Think of your competitors as crocodiles.
They’re patiently waiting for you to screw up your customer service. And the moment you do, they will pounce and devour your brand—taking your customers with them.
If you mess up your customer success, you might as well be shouting out what you did wrong to a few thousand people. Or worse, be tweeting it to millions.
When United Airlines were in the midst of a social media and news nightmare, the crocodile attacked. Emirates peeked its head out the water and struck with slick tweets and promotions for the world to see.
So, how do you avoid being crocodiled?
You have to be on top of your customer service—always. But to start improving, you need to know where to begin.
Send out a customer satisfaction survey to see where you stand with your clients. Turn detractors into your biggest fans by showing them that you can do better—but don’t forget to reward your brand’s fan club too.
Okay, not everyone is going to become a promoter for your brand. But at least by opening a conversation, you’re doing everything you possibly can.
Sometimes people just don’t know—and that’s absolutely fine. How can Katy answer the question “how did our store smell today?”, when she was completely blocked up with a cold and only dashed in for some lemon and honey?
When people are presented with questions they don’t know the answer to, they usually desert the survey completely. We’ve all done it.
Avoid this by letting people skip a question if they don’t want to fill it in, or by adding a simple “I don’t know” response. Your customer satisfaction survey isn’t a test.
We’ve all filled out cheesy customer survey questions which are completely biased towards the company.
“How were our amazing customer success team today?”—Actually not so great, Dave hung up on me.
“Was it easy to find things in our organized aisles?”—No, it looked like someone had let a few bears loose.
“Who made your visit extra special today?”—I’d say it was Karen, she smashed my eggs while scanning them.
If you’re asking questions like these, you’re going to be left with a load of useless answers—and a few replies from trolls.
Instead of asking “How were our superstar team today?”, sack the superlatives and ask, “did our team resolve your problem?”
Let every customer tell their own story, and listen very carefully.
Generally, the sooner you send the survey, the better. Are you going to strike while when the order form has been processed or wait till the product lands in their hands?
Segmenting your users is essential before sending out your customer satisfaction survey—and timing is all.
Ask how people’s shopping experience was within 24 hours and it will still be fresh in their minds. Any later and they’ll probably have forgotten, unless it was awful—looking at you Karen, put those eggs away.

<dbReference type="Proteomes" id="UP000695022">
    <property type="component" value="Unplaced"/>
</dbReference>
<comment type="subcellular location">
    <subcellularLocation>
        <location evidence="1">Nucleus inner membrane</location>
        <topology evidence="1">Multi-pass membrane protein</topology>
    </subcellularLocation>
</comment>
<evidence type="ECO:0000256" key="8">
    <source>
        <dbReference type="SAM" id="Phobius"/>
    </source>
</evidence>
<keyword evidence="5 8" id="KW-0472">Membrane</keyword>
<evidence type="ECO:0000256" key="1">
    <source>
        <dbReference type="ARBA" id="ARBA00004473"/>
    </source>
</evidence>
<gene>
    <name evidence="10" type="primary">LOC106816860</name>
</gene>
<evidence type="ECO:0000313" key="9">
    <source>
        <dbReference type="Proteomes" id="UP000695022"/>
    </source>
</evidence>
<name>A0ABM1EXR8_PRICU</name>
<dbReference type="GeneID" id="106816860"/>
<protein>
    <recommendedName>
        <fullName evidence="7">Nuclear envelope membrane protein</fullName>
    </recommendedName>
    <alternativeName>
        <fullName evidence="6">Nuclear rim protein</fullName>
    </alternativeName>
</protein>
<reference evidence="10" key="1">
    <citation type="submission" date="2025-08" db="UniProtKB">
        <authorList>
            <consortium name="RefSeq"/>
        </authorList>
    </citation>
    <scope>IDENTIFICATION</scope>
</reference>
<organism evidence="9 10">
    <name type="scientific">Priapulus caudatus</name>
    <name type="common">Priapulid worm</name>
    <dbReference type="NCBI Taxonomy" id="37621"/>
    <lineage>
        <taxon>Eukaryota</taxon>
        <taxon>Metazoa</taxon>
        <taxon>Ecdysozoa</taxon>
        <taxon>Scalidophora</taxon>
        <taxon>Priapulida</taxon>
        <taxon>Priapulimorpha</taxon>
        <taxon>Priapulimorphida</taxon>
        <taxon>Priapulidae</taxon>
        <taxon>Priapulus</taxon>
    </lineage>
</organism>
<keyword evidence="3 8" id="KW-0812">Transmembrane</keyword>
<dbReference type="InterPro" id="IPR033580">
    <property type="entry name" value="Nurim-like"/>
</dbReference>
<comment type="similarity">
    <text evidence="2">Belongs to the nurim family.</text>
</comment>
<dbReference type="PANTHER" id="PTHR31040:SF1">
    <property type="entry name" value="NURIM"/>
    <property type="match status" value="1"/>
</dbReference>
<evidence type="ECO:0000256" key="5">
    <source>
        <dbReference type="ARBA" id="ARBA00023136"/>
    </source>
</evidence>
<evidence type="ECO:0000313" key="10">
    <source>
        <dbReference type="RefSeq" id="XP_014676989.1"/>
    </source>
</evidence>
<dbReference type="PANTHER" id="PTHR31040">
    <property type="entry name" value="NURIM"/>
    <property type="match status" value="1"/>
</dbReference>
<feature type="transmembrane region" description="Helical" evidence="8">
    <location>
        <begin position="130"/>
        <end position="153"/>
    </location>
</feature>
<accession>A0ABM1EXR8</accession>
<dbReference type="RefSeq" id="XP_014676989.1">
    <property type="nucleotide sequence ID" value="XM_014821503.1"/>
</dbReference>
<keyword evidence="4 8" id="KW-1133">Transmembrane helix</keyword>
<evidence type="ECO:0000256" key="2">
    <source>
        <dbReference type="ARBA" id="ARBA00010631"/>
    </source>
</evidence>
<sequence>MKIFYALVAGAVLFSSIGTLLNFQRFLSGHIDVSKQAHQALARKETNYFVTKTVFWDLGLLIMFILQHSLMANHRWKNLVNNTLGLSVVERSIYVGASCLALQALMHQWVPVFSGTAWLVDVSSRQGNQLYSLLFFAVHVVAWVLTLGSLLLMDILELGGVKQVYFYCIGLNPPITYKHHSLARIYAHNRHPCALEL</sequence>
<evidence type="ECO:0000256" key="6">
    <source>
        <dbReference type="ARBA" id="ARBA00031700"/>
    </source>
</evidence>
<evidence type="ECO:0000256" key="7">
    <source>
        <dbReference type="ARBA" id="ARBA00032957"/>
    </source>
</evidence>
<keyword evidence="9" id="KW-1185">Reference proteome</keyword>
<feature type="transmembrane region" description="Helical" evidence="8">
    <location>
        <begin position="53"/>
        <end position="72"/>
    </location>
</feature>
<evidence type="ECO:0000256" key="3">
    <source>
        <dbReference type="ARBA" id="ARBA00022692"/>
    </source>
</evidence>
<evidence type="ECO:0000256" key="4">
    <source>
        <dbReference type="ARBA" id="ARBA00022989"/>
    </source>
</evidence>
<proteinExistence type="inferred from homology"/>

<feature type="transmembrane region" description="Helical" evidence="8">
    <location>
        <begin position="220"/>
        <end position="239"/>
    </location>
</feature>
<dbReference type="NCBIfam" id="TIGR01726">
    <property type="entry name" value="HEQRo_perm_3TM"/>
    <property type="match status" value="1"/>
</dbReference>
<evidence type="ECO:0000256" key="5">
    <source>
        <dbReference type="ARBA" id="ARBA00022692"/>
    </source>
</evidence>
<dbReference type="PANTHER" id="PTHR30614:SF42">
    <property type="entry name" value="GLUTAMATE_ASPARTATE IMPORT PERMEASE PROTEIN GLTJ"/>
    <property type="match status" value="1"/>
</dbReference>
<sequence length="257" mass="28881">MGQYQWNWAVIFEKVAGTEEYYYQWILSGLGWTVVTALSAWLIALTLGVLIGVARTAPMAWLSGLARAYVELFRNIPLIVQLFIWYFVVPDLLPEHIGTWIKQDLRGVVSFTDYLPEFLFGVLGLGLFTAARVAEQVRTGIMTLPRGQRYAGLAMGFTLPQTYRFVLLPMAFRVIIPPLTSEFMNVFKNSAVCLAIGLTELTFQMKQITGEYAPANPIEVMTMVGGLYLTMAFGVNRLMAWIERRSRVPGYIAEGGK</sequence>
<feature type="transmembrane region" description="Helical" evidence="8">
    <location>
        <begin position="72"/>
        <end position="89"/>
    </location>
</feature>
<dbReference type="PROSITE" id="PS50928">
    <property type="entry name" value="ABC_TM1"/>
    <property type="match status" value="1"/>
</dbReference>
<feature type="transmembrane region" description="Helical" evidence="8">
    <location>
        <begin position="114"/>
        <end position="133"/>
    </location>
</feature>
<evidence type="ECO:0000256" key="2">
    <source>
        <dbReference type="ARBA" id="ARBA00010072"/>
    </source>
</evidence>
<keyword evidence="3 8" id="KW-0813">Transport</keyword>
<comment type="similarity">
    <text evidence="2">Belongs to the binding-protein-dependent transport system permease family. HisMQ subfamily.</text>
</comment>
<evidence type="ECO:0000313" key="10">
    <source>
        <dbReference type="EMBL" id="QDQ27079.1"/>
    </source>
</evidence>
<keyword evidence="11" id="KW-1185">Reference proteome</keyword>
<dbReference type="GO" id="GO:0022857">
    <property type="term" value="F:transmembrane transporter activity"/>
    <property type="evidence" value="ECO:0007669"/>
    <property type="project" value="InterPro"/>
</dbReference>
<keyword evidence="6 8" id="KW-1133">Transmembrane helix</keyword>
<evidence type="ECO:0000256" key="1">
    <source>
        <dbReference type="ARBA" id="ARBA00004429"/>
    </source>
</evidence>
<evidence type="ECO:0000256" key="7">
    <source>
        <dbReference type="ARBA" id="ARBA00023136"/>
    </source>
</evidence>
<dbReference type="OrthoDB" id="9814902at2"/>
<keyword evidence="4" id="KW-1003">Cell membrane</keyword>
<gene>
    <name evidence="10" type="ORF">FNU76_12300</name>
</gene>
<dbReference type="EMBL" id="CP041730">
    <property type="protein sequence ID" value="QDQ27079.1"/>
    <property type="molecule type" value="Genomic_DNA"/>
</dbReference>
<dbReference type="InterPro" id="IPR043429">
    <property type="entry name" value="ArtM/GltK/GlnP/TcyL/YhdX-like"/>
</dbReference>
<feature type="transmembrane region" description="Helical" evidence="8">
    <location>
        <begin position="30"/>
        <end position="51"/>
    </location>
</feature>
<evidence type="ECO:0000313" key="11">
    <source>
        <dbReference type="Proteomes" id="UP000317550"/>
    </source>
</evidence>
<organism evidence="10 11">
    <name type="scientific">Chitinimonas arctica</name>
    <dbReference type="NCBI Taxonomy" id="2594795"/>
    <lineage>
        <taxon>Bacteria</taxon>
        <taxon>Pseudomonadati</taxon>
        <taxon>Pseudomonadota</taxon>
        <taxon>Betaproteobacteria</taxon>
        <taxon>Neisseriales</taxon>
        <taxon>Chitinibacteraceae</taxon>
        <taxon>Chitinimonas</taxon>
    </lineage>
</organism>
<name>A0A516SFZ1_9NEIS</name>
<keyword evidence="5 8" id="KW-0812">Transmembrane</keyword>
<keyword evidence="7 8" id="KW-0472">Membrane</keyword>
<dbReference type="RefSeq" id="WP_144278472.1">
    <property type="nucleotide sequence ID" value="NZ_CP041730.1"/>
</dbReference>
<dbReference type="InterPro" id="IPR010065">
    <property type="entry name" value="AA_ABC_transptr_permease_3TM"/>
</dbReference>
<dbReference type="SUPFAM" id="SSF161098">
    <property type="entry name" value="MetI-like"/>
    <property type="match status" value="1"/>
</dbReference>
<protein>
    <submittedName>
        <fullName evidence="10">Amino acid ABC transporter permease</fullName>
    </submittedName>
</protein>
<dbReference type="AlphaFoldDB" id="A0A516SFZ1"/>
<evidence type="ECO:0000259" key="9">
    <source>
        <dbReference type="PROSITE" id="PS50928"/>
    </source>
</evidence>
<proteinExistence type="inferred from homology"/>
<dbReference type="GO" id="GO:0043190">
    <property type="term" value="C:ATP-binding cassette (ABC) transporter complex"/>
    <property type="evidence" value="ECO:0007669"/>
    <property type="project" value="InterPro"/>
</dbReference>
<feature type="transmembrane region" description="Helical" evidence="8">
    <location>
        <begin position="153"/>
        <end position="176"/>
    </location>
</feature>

Likewise, find out how the shipping process was after the package has hit the doormat, and not a minute earlier.
You want to find out how happy your customers are. You’re not trying to do market research for a new product just yet, so don’t be tempted to veer off course.
Every survey you send out should have a clear goal. Before you even start putting the blocks of your typeform together, think:
1. Who are these customer survey questions for?
2. What are we actually asking?
3. How are we going to use this information?
Turn “users” into people. Ask questions as you would if you were speaking—ditch any jargon or formalities. Say hello, ask their name, and why not add a thank you screen with a discount code on their next purchase? They’re doing you a big favor.
It’s the little things that make the difference and will take your business from meh to YEH.
As long as you’re writing a customer satisfaction survey that will give you the information you need, don’t get too worked up over the number of questions.
Some people say 10 questions is the optimum number. Others warn you not to go over 20 questions. Sometimes, even one Likert scale question can do the job. It really depends—but as a rule of thumb, the shorter a customer satisfaction survey is, the better.
52% of people said they wouldn’t complete a survey if it took them over 3 minutes. We close more surveys than we complete, so keep it short and sweet.
Make it simple for people to whizz through your customer satisfaction survey and you’ll end up with a higher response rate. And that means you can really start concentrating on how to give the best service ever.
Didn’t really think I’d be writing about Bear Grylls in a post about customer satisfaction survey questions, but hear me out—there’s a lot to be learned from him:
• Stays cool in every situation and thinks things through
• Courageous, confident, and loved by all. You love him too right?
• Bear knows how to deal with crocodiles—and the rest
So, how can you become the Bear Grylls of customer satisfaction?
• Take time to think and keep calm. Don’t rush writing your customer satisfaction survey questions for the sake of a deadline. Think, then write.
• Keep your brand voice in your survey, your customers really don’t want to hear from the robot. Be confident that you can be the best, but never cocky—and grow your fan club
• Stay one step ahead of your crocodile competitors so they can’t attack—send out a customer satisfaction survey so you know what’s going on in people’s heads